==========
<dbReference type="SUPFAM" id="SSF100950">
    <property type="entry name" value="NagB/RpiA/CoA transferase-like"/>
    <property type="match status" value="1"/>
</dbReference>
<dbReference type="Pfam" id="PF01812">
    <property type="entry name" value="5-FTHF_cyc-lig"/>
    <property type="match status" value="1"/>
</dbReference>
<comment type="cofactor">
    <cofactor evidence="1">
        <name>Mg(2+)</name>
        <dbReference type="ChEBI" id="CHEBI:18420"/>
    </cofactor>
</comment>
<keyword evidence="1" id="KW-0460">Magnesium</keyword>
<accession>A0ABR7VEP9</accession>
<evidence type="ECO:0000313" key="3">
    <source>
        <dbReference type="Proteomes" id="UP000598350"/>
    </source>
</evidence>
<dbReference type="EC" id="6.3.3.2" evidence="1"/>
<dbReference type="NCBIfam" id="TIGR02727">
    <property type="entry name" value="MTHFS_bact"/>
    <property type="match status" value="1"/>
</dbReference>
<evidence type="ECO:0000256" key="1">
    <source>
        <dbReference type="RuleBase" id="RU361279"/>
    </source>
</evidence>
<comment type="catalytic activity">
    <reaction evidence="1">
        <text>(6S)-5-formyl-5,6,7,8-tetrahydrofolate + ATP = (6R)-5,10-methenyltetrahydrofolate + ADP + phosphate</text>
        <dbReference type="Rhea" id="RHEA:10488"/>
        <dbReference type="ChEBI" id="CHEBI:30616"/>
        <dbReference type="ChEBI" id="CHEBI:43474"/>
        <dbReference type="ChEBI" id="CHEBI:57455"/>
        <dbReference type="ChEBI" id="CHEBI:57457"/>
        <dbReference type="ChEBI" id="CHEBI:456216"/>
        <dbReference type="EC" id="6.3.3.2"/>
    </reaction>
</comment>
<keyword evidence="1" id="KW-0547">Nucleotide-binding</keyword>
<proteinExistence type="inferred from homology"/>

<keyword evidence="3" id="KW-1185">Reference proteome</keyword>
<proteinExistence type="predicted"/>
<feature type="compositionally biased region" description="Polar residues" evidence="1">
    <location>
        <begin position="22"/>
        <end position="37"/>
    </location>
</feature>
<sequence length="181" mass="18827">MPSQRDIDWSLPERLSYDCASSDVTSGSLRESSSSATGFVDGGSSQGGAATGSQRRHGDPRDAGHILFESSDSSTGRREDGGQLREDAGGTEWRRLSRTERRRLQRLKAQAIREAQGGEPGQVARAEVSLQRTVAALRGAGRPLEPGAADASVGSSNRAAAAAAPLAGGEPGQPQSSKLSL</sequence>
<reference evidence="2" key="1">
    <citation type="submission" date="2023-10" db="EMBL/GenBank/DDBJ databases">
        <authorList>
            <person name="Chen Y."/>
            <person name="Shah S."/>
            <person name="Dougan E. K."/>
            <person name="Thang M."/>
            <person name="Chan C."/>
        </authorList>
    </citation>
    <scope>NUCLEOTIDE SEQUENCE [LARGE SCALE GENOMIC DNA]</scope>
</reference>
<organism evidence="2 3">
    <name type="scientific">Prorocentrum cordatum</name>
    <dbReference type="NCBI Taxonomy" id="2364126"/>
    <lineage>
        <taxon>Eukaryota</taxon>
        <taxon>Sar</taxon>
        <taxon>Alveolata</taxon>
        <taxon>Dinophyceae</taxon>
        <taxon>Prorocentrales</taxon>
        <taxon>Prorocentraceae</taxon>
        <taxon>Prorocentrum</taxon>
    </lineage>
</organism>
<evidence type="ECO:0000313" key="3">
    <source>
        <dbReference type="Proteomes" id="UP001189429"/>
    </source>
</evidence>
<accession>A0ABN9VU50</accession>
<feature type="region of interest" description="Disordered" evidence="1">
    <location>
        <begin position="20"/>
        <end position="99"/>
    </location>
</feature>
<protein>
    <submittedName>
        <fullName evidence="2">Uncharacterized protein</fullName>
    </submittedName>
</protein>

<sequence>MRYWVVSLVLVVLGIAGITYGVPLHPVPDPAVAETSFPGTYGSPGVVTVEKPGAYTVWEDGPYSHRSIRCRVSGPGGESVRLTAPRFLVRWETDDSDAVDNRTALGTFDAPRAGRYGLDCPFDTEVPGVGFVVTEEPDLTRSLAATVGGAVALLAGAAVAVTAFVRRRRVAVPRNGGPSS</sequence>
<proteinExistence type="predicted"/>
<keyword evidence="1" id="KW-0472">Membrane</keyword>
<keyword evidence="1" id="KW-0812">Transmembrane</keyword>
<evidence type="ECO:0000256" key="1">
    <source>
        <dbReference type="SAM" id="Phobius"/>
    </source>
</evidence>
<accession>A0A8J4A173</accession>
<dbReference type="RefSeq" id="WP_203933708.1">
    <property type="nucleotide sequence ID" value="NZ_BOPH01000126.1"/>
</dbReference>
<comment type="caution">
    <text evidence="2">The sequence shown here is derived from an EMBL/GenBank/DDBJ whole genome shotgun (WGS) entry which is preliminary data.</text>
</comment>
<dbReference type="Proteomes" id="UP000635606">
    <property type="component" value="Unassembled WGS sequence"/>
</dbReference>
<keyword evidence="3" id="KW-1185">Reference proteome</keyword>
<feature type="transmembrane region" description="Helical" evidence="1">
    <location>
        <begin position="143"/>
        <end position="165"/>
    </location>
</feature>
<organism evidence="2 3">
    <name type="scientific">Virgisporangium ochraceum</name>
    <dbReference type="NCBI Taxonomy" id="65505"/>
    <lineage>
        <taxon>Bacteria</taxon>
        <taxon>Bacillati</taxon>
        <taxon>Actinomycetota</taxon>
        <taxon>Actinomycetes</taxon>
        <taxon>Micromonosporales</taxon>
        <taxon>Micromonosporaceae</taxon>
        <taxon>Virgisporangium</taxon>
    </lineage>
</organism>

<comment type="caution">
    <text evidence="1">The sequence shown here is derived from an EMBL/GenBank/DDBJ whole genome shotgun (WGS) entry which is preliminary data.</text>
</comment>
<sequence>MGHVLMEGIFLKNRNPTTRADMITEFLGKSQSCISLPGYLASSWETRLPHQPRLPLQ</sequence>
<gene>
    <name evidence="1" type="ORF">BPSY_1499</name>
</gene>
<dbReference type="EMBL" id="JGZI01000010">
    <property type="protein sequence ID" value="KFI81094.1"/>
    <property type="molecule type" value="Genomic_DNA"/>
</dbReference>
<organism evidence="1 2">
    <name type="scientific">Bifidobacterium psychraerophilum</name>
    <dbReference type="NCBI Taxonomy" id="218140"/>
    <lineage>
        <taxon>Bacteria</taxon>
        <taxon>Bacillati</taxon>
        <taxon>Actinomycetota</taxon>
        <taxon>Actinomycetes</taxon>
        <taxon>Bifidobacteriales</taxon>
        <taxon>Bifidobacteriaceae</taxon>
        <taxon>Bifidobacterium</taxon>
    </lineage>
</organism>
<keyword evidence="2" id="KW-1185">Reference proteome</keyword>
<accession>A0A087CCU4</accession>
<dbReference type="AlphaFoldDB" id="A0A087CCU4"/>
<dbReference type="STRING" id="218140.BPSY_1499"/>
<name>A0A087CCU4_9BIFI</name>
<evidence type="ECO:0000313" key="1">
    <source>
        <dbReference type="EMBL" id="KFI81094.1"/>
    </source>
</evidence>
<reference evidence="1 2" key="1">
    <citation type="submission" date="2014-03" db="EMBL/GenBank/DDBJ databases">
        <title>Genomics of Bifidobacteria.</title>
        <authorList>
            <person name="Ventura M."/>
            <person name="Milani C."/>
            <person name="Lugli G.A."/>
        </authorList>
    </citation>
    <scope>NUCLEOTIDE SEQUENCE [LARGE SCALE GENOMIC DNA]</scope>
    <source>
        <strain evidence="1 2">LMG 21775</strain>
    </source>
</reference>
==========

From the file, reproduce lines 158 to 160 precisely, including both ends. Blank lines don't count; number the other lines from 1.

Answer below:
    </lineage>
</organism>
<keyword evidence="2" id="KW-1185">Reference proteome</keyword>